The holidays also offer a perfect opportunity to gets hands-on. Hold a holiday makerspace this year. Activities could range from simple events, like Make Your Own Holiday Cards sponsored by Hudson County Community College in New Jersey, to more advanced projects such as creating your own holiday app or YouTube video. Students can collaborate on projects by creating Pinterest boards around various themes, from ways to help others over the holiday to creating traditional meals.

Avoiding Holiday Minefields

Separation of church and state isn’t just something students encounter in social studies classes, but a real and present concern for teachers and administrators as the Christmas holiday approaches. Cue the “December Dilemma.” Is it OK to decorate the school and the classroom for Christmas? What kinds of concerts and plays are constitutional in a public school?

Being inclusive is important, and teaching students about the many different types of celebrations that take place over the winter months can be a great learning experience. However, the focus should be on learning, not on celebrating any specific religion. This National Geographic Kids article on winter celebrations, for instance, provides information on Christmas, Hanukkah, Winter Solstice, Kwanzaa, New Year’s Day, Three Kings Day or Epiphany, and Chinese New Year. If you are unsure as you begin planning, the First Amendment Center offers some advice for teachers on how to approach holiday discussions and celebration appropriately.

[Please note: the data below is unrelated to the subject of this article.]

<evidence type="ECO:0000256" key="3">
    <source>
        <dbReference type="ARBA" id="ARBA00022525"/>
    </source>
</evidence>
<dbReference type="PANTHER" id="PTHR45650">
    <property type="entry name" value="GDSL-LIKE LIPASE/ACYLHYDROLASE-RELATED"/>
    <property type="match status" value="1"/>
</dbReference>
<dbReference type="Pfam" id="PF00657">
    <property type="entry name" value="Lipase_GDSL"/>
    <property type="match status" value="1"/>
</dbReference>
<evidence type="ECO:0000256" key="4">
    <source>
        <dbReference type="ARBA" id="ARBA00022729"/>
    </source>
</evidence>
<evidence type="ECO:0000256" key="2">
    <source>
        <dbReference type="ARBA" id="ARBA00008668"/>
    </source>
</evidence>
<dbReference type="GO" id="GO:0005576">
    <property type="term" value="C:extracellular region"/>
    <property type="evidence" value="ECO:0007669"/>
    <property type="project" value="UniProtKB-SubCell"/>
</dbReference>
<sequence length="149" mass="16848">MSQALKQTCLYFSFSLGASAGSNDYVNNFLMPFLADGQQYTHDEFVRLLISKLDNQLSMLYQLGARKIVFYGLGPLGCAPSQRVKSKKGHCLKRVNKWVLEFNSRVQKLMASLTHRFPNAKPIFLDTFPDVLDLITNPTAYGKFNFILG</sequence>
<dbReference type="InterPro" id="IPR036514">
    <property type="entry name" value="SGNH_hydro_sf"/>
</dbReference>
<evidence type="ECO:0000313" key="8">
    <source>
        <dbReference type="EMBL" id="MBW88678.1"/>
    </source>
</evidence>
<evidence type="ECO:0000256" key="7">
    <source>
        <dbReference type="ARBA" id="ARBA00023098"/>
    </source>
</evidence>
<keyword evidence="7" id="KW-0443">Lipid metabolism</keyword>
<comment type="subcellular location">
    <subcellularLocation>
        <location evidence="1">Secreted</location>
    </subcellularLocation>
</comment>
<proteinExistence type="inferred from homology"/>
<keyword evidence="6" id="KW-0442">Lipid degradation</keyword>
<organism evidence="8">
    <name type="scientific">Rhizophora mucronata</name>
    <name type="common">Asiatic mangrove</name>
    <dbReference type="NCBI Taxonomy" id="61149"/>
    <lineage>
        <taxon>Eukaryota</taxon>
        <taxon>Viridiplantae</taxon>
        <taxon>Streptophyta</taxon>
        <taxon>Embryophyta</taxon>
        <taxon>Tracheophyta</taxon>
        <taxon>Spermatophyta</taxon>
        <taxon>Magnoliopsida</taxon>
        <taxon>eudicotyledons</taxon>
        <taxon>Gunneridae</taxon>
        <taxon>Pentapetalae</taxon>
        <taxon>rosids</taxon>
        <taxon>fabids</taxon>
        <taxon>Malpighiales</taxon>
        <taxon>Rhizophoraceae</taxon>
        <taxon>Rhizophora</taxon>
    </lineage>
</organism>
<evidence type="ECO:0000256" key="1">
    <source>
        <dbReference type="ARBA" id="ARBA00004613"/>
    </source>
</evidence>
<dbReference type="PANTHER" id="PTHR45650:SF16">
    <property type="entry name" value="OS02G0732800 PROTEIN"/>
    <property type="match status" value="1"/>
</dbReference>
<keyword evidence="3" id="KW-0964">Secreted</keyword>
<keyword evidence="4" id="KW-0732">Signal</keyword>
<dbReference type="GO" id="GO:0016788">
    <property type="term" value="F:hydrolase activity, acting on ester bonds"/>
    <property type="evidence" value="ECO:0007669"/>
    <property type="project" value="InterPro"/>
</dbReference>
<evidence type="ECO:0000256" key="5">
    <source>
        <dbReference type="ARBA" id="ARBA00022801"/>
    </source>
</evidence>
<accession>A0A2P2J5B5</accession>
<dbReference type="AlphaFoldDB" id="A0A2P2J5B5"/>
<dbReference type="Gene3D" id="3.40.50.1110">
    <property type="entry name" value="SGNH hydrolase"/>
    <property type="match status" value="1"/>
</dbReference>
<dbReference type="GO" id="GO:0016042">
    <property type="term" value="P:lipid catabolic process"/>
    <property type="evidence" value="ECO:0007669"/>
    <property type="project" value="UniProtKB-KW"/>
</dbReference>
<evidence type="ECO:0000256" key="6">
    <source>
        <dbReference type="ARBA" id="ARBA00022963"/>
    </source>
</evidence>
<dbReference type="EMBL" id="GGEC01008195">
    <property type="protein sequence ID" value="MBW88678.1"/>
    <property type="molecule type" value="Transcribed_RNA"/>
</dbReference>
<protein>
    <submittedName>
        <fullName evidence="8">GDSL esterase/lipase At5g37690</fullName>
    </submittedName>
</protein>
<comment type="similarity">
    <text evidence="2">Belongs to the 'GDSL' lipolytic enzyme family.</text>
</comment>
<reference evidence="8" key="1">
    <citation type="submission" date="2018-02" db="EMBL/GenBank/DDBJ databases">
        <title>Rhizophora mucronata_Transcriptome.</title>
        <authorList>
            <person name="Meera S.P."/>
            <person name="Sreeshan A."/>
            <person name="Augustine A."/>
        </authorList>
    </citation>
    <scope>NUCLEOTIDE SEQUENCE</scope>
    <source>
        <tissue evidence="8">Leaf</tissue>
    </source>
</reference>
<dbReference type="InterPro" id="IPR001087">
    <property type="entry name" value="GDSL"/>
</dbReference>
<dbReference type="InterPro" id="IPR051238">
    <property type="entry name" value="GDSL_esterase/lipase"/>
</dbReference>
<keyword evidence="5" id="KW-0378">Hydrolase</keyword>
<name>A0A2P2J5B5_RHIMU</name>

Takeaway: As the restless end-of-semester days of the holiday season get closer, it’s time to start thinking about ways to engage students that not only drive learning, but also that allow for fun and holiday traditions. While teachers must be careful to ensure their activities are educational and not religious in nature, the holidays represent a wide range of ways that students can learn about people and traditions they may not currently be familiar with. Technology and makerspaces can help bring those lessons to life.


1. “10 Most Celebrated Annual Holidays Around the World” Wonderslist. N.d.
2. “December: A Month of Multicultural Holiday Celebrations” Education World. November 22, 2015.
3. “Christmas Around the World” Jen Hauser. 2011.
4. “Christmas Virtual Field Trip” Tramline. 2003.
5. “Take a Virtual Holiday Tour of the White House, Courtesy of Google” Android Central. December 18, 2015.
6. “Skype-a-Thon” Microsoft. 2016.
7. “Makerspace Event: Make Your Own Holiday Cards!” HCCC Library. December 14, 2014.
8. “Christmas Around the World” Pinterest. N.d.
9. “December: A Month of Multicultural Holiday Celebrations” Education World. November 22, 2015.
10. “Christmas Around the World: Lessons and Activities” Education World. 2015.
11. “Top 10 Holiday Learning Activities” Teach Hub. 2011.
12. “This Holiday, Talking About Religion in the Classroom is More Important than Ever” PBS NewsHour. December 9, 2015.
13. “Winter Celebrations” National Geographic Kids. August 26, 2016.
14. “How to Handle Religious Holidays in Public Schools” Teach Hub. 2014.